On its face, it seems somehow glib to try to draw practical lessons from Martin Luther King, Jr.’s “I Have a Dream” speech, delivered on the steps of the Lincoln Memorial, Aug. 28, 1963.
This speech transcended speechwriting and speech-giving technique. This speech was magic, spiritual, history-making. This speech, and this day, are not about speechwriting.
But King’s legacy is, I’d argue, about communication—the power of a person, with words and ideas, to change history. Without examples like King’s speech, what reason would anyone have for sitting down to write?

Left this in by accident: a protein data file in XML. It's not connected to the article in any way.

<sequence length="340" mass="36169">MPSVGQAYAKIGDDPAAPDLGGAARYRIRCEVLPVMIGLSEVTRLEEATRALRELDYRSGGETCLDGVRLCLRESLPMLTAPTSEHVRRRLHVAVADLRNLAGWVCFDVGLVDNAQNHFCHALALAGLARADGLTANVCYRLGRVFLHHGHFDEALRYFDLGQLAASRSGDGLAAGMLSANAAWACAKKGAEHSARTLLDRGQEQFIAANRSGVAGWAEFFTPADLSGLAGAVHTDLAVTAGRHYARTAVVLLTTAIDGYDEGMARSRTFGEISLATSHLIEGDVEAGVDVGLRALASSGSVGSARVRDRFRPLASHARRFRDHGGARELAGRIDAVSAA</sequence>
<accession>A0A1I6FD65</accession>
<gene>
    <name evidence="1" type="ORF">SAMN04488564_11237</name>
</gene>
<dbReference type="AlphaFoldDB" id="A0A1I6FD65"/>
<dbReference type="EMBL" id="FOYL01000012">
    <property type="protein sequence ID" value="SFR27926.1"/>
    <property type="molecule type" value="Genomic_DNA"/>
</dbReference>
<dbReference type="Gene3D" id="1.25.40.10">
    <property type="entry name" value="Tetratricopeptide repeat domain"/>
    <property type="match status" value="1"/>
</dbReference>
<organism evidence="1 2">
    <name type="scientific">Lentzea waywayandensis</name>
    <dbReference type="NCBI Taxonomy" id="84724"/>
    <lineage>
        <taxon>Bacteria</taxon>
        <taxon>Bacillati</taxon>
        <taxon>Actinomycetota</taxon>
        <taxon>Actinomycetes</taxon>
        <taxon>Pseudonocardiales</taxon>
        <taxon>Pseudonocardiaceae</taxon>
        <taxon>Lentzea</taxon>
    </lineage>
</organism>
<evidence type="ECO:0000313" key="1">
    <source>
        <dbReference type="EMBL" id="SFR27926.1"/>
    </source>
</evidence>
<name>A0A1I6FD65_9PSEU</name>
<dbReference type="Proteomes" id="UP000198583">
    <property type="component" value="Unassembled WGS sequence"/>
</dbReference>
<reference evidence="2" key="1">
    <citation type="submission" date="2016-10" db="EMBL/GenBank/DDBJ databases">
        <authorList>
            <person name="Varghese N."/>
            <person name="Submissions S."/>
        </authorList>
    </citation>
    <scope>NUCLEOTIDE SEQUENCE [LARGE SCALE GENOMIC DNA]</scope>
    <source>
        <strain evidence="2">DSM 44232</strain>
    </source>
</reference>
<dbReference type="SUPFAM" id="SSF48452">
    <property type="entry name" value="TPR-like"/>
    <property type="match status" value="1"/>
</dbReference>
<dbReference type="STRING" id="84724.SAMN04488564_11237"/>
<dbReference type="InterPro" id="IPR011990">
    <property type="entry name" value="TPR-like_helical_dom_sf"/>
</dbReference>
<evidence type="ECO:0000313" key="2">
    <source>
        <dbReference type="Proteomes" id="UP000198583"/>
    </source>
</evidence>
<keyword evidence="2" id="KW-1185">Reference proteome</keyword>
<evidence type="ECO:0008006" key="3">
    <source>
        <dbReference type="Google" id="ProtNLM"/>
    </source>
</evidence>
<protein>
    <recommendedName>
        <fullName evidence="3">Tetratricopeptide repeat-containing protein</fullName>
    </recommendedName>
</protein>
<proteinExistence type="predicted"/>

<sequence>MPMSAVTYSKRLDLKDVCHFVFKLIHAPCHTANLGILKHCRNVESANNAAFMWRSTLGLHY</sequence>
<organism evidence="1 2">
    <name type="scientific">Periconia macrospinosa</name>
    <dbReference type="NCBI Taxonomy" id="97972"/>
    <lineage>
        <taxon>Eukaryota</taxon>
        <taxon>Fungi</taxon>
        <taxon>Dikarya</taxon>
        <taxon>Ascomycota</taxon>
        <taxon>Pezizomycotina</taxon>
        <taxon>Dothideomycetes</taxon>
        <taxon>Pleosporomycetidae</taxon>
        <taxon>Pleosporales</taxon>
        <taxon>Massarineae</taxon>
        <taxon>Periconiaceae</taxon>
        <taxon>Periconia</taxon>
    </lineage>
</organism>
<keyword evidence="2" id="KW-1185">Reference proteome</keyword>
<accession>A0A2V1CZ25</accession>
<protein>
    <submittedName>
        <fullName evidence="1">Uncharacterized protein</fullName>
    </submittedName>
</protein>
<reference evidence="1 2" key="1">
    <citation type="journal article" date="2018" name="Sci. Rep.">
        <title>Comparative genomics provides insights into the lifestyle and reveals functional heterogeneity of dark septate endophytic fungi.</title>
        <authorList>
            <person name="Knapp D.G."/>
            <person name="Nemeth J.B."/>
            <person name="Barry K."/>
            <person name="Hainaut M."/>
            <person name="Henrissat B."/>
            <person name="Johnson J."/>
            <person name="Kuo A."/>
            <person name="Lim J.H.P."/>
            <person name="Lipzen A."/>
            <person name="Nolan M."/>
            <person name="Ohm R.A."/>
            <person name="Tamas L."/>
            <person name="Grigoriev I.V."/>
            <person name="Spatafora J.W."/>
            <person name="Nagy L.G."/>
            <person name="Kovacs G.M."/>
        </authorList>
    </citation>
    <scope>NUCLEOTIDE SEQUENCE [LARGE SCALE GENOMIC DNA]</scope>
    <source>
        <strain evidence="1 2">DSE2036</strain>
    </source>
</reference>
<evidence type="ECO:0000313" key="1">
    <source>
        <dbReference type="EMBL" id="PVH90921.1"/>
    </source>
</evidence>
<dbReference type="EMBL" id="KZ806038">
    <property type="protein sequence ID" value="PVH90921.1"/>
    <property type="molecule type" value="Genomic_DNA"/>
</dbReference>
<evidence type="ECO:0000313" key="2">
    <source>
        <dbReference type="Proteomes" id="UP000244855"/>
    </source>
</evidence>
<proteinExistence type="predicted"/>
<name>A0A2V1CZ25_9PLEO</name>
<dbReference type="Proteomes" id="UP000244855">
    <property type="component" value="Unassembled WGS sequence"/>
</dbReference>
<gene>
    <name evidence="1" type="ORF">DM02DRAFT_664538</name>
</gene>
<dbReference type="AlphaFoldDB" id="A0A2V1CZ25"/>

So if King’s speech represents the hope that communication—real exchanging of ideas, sharing of reality among disparate human beings—can actually happen, then it’s appropriate to try to understand why this speech was so momentous, and to try to figure out how to make more communications that actually communicate.